Modern Pantry on Urbanspoon

Monday, 29 December 2014

Junkyard - Nottingham

My first impression of Junkyard was 95% eye-roll, From the name (though I suppose the British equivalent "Rubbish Tip" wouldn't quite appeal on the same level.), through to the wording on their awning (which tries to tempt in "beer geeks, caffeine junkies, grazers, oenophiles, cocktail sippers and soda slurpers" all with no capital letters of course) it's very clear that in setting this place up they've worked through every single square on the 'let's try and appeal to absolutely every current trend possible all at once' bingo card. Let me also file the following as evidence - exposed brickwork, beers only being served in two thirds (PINTS? *Scoffs*), menus printed on brown kraft paper, labelling themselves as a "pour house", food menu headed as "Junkfood", sides being served in camp fire tins....i'm struggling for many more current clichés from the past few years they could have steamed into.

The first time I dropped in it was entirely for beers and on that front they entirely deliver. They have a chalk board with a range of 15 keg beers to choose from. The focus is heavily in favour of American beer, with a real focus on breweries that don't seem to appear very often elsewhere in the UK - Ruhstaller, Uncommon, North Coast and Acme featuring both times I've visited. On this front, they're at least they're offering something new and not an endless list of Brookyln and Anchor options. On this visit there was an increased showing of British breweries over imported beer (which often suffers on a freshness front due to the sheer mileage involved). Price-wise (remember the prices shown below are for 2/3's) there was only one beer cheaper than £5 a pint making them a shade expensive compared to other similar bars across the UK.

As well as the draft board, they they also offer 4 fridges that cover more US beers as well as an interesting range of UK beers (including lots of the bigger hitters: think Kernel, Bad Seed and Pressure Drop). They also offer a short cocktail menu and 20 plus wines as well as a range of coffees and teas so drinks wise we're all pretty well covered. 

The food menu is based on a choice of 10+ small plates and half a dozen larger sandwich options. There is also a daily specials menu that adds a couple of starter options and just one further sandwich. Range wise it's a mix of US comfort food staples such mac and cheese, pastrami sandwiches, various fries, hot wings, short ribs etc. - there was certainly plenty from the short descriptions that sounded like they could be worth trying. I indulged in the following...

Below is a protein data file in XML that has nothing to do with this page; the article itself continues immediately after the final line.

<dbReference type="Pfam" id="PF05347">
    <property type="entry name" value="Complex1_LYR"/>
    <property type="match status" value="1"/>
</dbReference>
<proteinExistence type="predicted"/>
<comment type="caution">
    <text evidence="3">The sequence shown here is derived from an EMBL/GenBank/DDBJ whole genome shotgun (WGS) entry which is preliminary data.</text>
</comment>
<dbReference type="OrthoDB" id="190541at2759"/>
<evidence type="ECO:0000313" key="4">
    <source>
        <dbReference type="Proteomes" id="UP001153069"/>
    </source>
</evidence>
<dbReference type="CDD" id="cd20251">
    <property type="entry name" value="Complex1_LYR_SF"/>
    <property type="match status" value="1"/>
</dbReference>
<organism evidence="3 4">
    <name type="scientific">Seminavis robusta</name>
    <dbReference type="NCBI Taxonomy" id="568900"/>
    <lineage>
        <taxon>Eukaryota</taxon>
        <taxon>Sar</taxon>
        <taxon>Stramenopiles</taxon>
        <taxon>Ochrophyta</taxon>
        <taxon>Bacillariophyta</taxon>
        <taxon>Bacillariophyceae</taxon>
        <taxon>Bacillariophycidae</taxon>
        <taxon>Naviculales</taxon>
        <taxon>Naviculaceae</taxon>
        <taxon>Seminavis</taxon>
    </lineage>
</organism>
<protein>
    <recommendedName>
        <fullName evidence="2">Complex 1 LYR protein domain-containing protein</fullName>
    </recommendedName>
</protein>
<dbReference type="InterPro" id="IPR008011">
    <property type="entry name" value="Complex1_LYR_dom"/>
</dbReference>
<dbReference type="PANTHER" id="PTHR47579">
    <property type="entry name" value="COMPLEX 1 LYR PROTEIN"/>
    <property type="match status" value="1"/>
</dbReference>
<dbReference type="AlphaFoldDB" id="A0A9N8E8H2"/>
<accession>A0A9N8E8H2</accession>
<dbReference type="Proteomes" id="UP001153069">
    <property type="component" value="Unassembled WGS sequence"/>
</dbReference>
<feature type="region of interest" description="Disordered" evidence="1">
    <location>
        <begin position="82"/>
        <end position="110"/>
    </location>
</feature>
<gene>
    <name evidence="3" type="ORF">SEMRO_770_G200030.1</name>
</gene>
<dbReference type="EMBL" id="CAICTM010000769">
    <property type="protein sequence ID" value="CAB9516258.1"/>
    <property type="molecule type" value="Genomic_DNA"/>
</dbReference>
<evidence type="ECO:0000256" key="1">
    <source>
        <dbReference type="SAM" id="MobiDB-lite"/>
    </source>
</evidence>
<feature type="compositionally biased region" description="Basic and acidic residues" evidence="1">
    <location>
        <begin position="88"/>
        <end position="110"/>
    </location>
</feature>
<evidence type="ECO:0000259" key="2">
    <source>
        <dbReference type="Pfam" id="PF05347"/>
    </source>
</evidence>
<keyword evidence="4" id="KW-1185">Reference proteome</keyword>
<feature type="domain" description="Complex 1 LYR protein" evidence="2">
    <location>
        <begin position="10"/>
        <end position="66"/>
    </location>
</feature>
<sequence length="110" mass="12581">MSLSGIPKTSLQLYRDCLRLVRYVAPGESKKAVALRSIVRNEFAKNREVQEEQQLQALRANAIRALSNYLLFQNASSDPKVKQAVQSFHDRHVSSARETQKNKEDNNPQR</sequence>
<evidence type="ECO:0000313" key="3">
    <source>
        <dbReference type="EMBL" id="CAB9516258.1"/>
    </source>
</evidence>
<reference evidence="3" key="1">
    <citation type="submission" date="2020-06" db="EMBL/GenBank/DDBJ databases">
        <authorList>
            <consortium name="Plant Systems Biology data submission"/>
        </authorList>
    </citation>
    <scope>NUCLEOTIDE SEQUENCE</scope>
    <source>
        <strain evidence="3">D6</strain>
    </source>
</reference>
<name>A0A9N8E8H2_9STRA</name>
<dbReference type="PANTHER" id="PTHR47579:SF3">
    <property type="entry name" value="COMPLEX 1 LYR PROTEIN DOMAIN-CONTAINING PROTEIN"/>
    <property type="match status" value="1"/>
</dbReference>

Fried Pickles - plump and juicy pickles which had been deep-fried whole. The batter was crispy and each mouthful was just so damn pickley that there must have been vinegar or pickle juice in the batter which made them incredibly enjoyable. I can never resist ordering this delicacy on any menu and the extra vinegar hit elevated them to the same level at MeatLiquor. I could easily have gobbled down a couple of dishes of these without them touching the sides, I liked the mis-shaped pieces - it gave the impression they'd not been shipped in pre-sliced ready for the frying.

Padron Peppers - for the price, this was an appropriate sized portion of grilled padron peppers. They hadn't been grilled over charcoal which often gives them that extra blistered skin and tasty smokiness but they were well seasoned and a good side to pick at around the mains. 

Mac and Cheese balls with Arrabiata Sauce - the sauce was rich with a great kick of heat. The mac and cheese balls were excellent - dense and with a perfect crispy outer, they held together extremely well and didn't just crumble as I dug in,

Pastrami on Rye - This looked worryingly light on meat initially but i'm glad to report there was a good stack of salty slices tucked away beneath the bizarre choice of gem lettuce which didn't crush down due to it's weird stem, making the sandwich a little difficult to handle. The bottom layer was stuffed with pickles which had been sliced thickly so they retained the crunch. Lashings of hot English mustard and sauerkraut brought everything together well - gem lettuce aside this was about all I could ask from a pastrami butty. The small side pot of seasonal slaw had a good mix of salad but the overly sweet dressing left it too soggy for me.